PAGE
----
• The picture for insurance is more promising, on the back of growing demand for insurance products catering to high net worth and mass affluent customers in the Asia-Pacific.
  • Growth in asset management will be lacklustre, weighed down by falling market valuations and fee compression.
  • The payments services space should continue to thrive in line with continued expansion of e-commerce activities, both locally and in the region.
  • FinTech-related activities should also continue to grow handsomely, boosted by ongoing digital transformation across the financial sector.

Even more heartening than the growth numbers are the jobs numbers for financial services.

  • There was a net increase of about 6,900 jobs in financial services and FinTech in 2018, driven mainly by the banking and insurance industriesThe net job creation figure of 6,900 includes FinTech jobs in the overall economy, but excludes jobs in holding companies. The employment increase of 7,600 for the financial and insurance sector in 2018, published by MOM, includes holding companies. .
  • Over the last three years (2016-18), we saw an average of 4,900 financial services and FinTech jobs created on a net basis per year.
  • This is above our ITM target of 4,000 net jobs growth in financial services and FinTech.
  • Hiring in the financial sector remains healthy so far this year and job growth is on track to meet the ITM target of 4,000.

Sustaining this rate of job growth will not be easy in the face of technological change unless efforts are continually stepped up to upskill the workforce.

  • As digitalisation and automation become more pervasive in the financial industry, jobs will be transformed.  Some will inevitably be displaced.

MAS, the financial industry, and our tripartite partners are taking this very seriously and undertaking a variety of measures to help prepare the financial sector workforce for a digital future.

  • Last year, more than 20,000 individuals – or about one out of eight workers in the industry – went through MAS/IBF-supported upskilling programmes.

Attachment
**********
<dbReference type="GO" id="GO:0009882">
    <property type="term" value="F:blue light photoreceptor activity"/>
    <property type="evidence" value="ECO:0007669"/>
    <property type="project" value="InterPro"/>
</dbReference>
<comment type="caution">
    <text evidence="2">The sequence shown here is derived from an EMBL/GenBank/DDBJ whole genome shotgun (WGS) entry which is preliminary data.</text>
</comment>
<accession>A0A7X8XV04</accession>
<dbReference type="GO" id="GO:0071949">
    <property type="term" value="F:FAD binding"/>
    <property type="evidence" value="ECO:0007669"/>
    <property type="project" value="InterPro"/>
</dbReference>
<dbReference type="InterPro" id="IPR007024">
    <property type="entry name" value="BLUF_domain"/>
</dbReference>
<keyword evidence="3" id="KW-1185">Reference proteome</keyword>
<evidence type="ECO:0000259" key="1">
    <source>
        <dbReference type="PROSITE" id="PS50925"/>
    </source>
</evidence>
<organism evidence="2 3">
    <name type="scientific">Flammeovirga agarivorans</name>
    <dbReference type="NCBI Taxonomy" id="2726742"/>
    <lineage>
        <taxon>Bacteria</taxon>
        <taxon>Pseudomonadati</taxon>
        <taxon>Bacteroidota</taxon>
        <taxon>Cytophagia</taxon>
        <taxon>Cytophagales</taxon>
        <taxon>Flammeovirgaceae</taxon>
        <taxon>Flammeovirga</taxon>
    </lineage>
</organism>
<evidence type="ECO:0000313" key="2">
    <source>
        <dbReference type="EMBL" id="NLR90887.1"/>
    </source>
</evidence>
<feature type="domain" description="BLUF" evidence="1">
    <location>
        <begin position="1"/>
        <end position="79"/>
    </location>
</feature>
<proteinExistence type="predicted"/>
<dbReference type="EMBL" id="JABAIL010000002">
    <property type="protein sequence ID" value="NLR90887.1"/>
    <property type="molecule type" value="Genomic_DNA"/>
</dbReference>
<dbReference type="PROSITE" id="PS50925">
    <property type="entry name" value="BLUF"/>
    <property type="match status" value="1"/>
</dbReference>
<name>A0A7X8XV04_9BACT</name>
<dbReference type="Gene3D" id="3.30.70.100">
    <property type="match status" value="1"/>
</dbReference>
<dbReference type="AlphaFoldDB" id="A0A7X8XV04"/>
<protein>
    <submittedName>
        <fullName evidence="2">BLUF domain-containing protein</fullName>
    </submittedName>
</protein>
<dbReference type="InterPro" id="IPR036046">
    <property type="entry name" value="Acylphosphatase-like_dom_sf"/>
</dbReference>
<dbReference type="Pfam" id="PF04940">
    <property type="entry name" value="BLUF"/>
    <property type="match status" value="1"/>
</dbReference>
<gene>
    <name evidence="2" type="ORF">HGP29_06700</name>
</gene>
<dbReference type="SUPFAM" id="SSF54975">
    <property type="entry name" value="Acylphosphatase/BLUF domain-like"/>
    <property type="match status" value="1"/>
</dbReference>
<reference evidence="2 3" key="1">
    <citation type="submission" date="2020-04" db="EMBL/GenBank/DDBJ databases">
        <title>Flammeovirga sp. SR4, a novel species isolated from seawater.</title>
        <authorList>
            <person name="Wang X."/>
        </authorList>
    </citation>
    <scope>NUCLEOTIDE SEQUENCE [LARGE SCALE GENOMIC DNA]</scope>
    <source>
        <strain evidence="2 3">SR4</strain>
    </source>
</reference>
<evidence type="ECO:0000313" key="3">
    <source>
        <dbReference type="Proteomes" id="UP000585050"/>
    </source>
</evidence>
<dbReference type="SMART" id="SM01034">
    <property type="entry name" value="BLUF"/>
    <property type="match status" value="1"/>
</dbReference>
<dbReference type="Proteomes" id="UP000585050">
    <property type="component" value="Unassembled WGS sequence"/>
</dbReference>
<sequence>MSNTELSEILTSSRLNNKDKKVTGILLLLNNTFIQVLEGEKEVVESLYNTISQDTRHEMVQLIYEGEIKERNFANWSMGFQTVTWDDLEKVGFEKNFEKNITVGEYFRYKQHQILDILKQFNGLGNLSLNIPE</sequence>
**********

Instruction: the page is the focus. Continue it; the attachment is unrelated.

• Nineteen financial institutions have stepped forward and committed to re-skill close to 4,000 finance professionals and redeploy them in new or expanded roles over the next two years.
  • Some 1,700 of them have already started this journey, and 800 have successfully transited into new roles. 

CONCLUSION

Let me wrap up.

The global economy has weakened and this is already affecting Singapore. 

  • Downside risks have grown, and some of these risks may have prolonged effects.

We need to be alert but there is no need to be alarmed. 

  • There are pockets of resilience that should provide a degree of support to the global economy.

The Singapore economy is in for a rougher ride but is well placed. 

  • Our economic fundamentals are robust and policy buffers are healthy.
  • Asia’s growth, digital transformation, and the resilience in modern innovative services play to Singapore’s strengths.
  • While external headwinds will slow Singapore’s pace of growth in the short term, domestic economic restructuring is proceeding well and will enable the economy to emerge stronger.

The financial sector is a good example

  • Growth will be slower than last year given the sector’s exposure to the external environment. 
  • But the relentless effort by financial institutions to promote innovation, harness technology, transform jobs, and upskill the workforce, will position the sector well for the future. 
  • MAS will continue to closely partner the industry to make Singapore the leading global financial centre in Asia, supporting the region’s growth and creating good jobs for Singaporeans.

Let me stop here and we will be happy to take your questions.